Its 10.00 on a Friday night, and in Enfield Town's main high street, night time revellers are flitting from the kebab shops to the pubs to the restaurants, and the whole parade is ablaze with light. We watch them from where we are gathered - a small shadowy green nestled out behind a church. There are around 60 of us who are participating in tonight's sleep out; set up by the organisation All People All Places - the event is designed to help promote awareness of the plight of homelessness, and to raise money for the construction of a shelter in this area of North London.
The people gathered here are from all walks of life - we have counsellors, nurses, teachers, social workers, and even a celebrity - the actor Rudolph Walker OBE - star of Eastenders, Love They Neighbour and a plethora of film titles - but known also for his work with disadvantaged youth. The atmosphere is positive, and yet this is undercut by a certain sense of wonder. Lyn, a teacher, already wrapped up in her sleeping bag, is tapping away on her mobile phone, contacting people back home. 'Imagine not having these things' - she says incredulously gazing at her phone. 'Imagine you can't go home to your bed tomorrow night and that...' she moves her hand in a gesture of helplessness - 'this was your future, night after night. I couldn't take it. I would feel so helpless, so vulnerable.'
Perhaps that is what an event like this teaches you. One night sleeping rough is never going to impart the sense of misery and fear which genuine homelessness entails. But it does give you a new found respect for the things you usually just take for granted. A warm bed. Four walls and a roof. The basic shelter from the elements. The awareness that you won't be rained on in bucket loads, or frozen by bitter winds, or abused and attacked while you sleep. Some of the people taking part in the event have experienced homelessness themselves. Ashton - an articulate young man who is one of the biggest Harry Potter fans I have ever met, recalls the time he spent on the streets - 'the worst thing was not having a space to call your own, never knowing where you were going to spend the night.'
And yet these kind of sentiments are a far cry from the more common and mainstream narrative. You know the kind of thing - homeless people are feckless and work-shy, they have made a conscious decision to become vagrants in order to buck the system. Stories proliferate about beggars on the make; those who pull in hundreds of pounds a day, leeching on the decency and credulity of 'normal' people.
In reality, however, such cynical apocrypha serves a very practical purpose; it helps demonize some of the most vulnerable in our society, and thus allows us to remain indifferent and undisturbed by their plight. In actual fact being made homeless can often have devastating consequences for the person who experiences it. A recent study reveals you are 12% more likely to develop a long term physical health problem, while the chances of developing a mental health issue are almost double that of the general population. Unsurprisingly, the level of depression among homeless people is over 10 times that of the population more broadly.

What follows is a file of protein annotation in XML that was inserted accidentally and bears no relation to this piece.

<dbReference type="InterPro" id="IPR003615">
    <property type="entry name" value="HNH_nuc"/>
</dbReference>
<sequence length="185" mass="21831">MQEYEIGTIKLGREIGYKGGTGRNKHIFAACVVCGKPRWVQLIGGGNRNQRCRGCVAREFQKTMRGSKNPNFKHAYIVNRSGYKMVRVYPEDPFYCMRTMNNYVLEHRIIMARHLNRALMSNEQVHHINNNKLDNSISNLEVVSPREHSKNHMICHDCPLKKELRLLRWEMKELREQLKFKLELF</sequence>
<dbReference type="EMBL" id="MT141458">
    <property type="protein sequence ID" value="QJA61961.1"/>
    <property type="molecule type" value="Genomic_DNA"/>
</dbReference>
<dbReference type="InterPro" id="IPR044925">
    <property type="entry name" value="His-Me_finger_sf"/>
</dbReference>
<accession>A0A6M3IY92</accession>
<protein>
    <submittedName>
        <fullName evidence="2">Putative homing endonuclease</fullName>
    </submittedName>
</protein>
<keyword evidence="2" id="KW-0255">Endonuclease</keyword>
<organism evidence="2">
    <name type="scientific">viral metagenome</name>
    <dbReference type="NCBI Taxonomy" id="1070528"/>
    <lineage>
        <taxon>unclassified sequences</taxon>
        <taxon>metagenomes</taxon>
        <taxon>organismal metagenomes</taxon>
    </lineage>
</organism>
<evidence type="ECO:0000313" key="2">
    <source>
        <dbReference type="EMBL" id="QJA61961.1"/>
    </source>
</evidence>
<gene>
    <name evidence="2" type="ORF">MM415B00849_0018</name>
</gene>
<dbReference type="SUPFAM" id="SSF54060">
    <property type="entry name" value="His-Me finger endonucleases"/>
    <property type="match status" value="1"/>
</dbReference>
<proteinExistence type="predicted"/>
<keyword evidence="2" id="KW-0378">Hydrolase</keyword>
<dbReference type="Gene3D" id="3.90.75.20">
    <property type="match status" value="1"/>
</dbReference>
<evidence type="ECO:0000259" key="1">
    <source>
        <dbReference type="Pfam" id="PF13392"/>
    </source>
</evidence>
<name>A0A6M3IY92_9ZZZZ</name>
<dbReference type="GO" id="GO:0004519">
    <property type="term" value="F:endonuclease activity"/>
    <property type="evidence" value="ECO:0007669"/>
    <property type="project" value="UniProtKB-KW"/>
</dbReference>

And yet, despite this, the politics of the twenty-first century have inculcated a colder and more punitive attitude to those who find themselves without a home. This began under New Labour - which made begging a recordable offence in 2003. More recently York council launched an offensive against beggars; a campaign which peddled the same tired dogma that the people on the street asking for money do so for nefarious and cynical purposes rather than any genuine human need.
But the cycle of condemnation - and even outright harassment - of homeless people should also be comprehended according to the broader political logic of austerity. Spending cuts have resulted in a 10% decline of the number of beds available in homeless hostels while legislation like the 2011 Localism Act and the 2012 Welfare Reform Act has drastically curtailed the support available for those who are most desperate for housing. In total housing benefit has been slashed by some 7 billion pounds. Naturally this has seen a hike in the number of people who have found themselves out on the streets. The Department for Communities and Local Government recently estimated that the numbers of people sleeping rough on a given night last year in England - had risen 36% since 2010.
And so, while the broader policy of economic hack and slash has created the conditions for a sharp increase in the level of homelessness, stigmatization of homeless people themselves effectively helps shift the focus from the political sphere - narrowing it down to the moral 'culpability' of the individual homeless person. In such a narrative the larger political forces are rendered invisible, replaced by spiteful morality tales that centre around sinister, dissolute figures lurking in the shadows, figures who remain outside the remit of civilized expectations and norms.
And that is why a grass roots initiative like The Big Sponsored Sleep Out is significant - not only has it helped raise money for the building of a winter shelter (£11 000 and counting) but it also connects people from across the board and puts us in touch with a more everyday truth - that is, the people who find themselves sleeping rough are not unusual or different and have a set of life stories not so dissimilar to our own. And despite the cold and the dark, on the night itself, there remains a certain optimism in the air. As Sarah Edoo - a project co-ordinator for Enfield Youth Engagement Panel and a key organiser of the event - says - 'there is a real sense of unity tonight which is lovely and a feeling that can't be explained of us all coming together'.Suggest a correction